Saturday 1st April – Franchise 1-2 Gills
Back on April 24th 2004 the Gills arrived at the National Hockey Stadium to play “Wimbledon”, well the rotting corpse of Wimbledon as was, in a vital relegation six-pointer in what is now the “Championship”. It subsequently went down in the annuls of GFC history (filed under “Phew! What a relief”) as the Gills played like a bunch of planks for an hour, went a goal down and then saw the pitch invaded by a female streaker. With the stewards hesitant and time ticking away Hessenthaler took matters (her matters to be accurate) into his, ahem, own hands and manhandled her off the pitch. He was so angry he equalised moments later and ex-Wimbledon star Agyemang headed a later winner after a comical cock-up at the back before launching himself in to the delirious sun-drenched away end to hug most of the 2200 travelling army of fans.
Thankfully after two consecutive home wins against Brentford and Swansea the game against bottom of the League MK Dons was no longer a must-win six-pointer, just a “it would be great to win, but we mustn’t lose” game – but still it proved to be a memorable afternoon with many echoes of the game nearly two years earlier. Wimbledon might have changed their name to “Milton Keynes Dons” and play in white rather than blue but they remain the pariahs of the footballing world. The concept of franchising remains an abomination in the eyes of all true football fans (that doesn’t include pop-impresarios with big ambitions and even bigger ill-advised mullets), and from the view afforded by the train their new 28,000 white elephant stadium is coming along, but they remain a club without a soul, an immoral carbuncle on the hairy arse of the football world where greed and stupidity are the norm but MK Dons remain a step too far.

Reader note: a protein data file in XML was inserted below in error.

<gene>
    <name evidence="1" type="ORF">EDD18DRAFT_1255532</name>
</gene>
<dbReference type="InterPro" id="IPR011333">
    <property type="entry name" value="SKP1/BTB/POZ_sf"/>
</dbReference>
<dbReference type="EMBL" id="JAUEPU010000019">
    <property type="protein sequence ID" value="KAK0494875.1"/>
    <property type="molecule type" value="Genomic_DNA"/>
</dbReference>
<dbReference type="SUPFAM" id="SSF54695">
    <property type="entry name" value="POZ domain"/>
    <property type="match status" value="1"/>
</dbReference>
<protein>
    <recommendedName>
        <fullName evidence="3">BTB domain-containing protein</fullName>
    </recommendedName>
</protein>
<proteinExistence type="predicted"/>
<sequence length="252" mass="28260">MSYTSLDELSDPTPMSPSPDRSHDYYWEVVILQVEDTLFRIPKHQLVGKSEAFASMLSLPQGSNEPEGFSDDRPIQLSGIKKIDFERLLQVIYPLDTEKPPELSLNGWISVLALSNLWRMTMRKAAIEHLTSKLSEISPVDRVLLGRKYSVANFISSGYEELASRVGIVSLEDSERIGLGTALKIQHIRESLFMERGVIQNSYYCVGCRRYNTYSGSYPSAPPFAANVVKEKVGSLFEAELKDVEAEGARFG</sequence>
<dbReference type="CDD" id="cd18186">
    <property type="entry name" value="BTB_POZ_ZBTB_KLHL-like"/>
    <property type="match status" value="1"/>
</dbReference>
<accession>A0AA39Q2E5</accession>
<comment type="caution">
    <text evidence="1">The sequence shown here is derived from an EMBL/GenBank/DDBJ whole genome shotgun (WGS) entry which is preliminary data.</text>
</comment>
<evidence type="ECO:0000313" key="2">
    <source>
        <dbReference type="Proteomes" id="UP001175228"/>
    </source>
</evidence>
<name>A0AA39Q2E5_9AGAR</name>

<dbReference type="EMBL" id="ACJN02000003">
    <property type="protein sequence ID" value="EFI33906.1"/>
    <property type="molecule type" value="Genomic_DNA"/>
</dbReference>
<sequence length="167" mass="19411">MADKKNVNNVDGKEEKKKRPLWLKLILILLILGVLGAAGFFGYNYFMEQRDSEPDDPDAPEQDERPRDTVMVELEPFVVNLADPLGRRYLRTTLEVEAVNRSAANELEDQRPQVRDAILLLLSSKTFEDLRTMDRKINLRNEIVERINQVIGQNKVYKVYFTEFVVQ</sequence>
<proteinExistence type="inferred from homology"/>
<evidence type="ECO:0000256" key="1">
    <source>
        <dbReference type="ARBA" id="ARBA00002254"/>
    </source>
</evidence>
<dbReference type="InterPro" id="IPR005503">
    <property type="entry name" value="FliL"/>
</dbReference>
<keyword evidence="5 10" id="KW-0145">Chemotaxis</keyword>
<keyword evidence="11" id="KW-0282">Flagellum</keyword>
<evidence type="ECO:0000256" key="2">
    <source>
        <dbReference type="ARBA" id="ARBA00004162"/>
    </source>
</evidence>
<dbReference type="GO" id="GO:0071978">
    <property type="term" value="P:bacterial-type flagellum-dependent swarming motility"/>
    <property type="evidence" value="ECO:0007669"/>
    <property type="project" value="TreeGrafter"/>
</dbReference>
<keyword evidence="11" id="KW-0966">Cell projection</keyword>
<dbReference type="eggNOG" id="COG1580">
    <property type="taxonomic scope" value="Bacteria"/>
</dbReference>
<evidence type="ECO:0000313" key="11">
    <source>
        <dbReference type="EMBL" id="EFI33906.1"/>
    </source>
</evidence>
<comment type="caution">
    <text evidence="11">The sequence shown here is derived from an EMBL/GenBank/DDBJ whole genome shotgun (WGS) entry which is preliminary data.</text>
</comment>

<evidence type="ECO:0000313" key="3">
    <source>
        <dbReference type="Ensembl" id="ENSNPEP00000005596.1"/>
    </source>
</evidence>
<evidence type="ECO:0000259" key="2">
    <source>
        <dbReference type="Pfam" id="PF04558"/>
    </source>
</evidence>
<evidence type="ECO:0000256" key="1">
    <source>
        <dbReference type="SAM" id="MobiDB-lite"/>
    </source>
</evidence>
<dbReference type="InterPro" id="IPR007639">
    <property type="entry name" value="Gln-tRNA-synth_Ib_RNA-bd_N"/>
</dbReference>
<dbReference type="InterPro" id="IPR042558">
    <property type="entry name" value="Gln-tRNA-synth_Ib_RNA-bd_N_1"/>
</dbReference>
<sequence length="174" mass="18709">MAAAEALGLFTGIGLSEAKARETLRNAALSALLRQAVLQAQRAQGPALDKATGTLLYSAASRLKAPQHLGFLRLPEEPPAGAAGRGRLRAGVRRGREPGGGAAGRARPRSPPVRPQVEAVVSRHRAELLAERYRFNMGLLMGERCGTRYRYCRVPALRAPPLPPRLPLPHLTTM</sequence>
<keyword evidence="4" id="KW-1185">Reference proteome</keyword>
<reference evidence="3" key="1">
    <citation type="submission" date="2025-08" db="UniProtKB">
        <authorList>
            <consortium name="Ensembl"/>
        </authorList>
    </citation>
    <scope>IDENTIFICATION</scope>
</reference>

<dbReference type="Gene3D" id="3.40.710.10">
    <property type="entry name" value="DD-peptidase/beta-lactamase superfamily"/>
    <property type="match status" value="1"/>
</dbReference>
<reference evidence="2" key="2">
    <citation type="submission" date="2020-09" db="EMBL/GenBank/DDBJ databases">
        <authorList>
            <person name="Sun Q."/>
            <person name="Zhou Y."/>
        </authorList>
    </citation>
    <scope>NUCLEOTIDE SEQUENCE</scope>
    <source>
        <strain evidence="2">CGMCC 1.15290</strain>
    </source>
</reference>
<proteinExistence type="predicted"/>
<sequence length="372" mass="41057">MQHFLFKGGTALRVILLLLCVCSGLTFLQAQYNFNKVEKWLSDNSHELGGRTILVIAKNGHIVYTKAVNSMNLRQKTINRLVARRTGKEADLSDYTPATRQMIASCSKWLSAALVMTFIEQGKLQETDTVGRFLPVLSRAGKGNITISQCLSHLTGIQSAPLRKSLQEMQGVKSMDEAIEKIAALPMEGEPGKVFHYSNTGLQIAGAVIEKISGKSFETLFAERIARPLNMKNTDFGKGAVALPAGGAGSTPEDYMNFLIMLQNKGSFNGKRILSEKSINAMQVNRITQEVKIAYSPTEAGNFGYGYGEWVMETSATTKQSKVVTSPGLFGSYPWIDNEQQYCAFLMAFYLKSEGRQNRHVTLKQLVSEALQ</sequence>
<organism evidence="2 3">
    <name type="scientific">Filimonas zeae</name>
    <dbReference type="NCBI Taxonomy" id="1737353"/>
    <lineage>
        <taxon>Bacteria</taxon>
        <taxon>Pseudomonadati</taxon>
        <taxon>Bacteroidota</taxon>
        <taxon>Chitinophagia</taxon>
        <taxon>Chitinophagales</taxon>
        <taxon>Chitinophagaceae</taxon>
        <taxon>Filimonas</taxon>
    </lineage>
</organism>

In the two years one thing hasn’t changed much though, the Gills are still resoundingly absolutely fecking shite away from home. In the 23 months since the chaotic 2-1 victory the Gills had won just three, yup, three flipping away games (Burnley, Rotherham and Swansea) only one of which was on a Saturday. We were hungry for more…
It might not have been quite the invasion of 2004 but the train up from Kent and then on from Euston was busy with Gills fans. The odd fan boycotted “on principle” but 1,200 or so made it up to the concrete ghost town and invaded the large and airy Wetherspoons just five minutes from the ground. It wasn’t as hot but it was bright, albeit a tad windy, and the mood, aside from blanking any MK Dons “fans” was upbeat. They were bottom, we had Byfield and Jarvis back in the team and the transformation since Bristol City was, well frankly amazing.
The Gills began well enough, they didn’t exactly create a flurry of chances but they looked comfortable on the ball, the passing wasn’t too shabby and the likes of Byfield, Jarvis and Black threatened to make the breakthrough. Brown was forced into a smart save by Brown but the MK Dons going forward were sporadic at best and the Gills trundled along gently dominating without seizing the game by the scruff of the neck.
The mildly content feeling (complacent?) in the away end was shattered on 40 minutes when a Gills free-kick in the MK half came to nothing and they hit us swiftly on the break. Now up to this point the main talking point of the half had been the eccentric performance of unknown referee Carl Boyeson. The poor chap really didn’t have a Scooby Doo, he wasn’t biased in favour of either side, he just got lots of things completely wrong. A cynical foul by the alarmingly unsteady Sancho was given our way; he mystified everyone regularly, and then showed himself up by giving the Franchise mob a bizarre penalty. McLeod sprinted into the box (on our right) but slightly overran the ball, Wallis was goal side and went shoulder to shoulder with him to carefully shepherd the ball out for a routine goal-kick, ushering him away from danger in the modern fashion. McLeod simply lost his footing and stumbled and before you could say, “well done Wallis, that was perfect defending” Mr Boyeson was pointing to the spot. We were flabbergasted. Smith calmly sent Brown the wrong way to give the bottom club hope.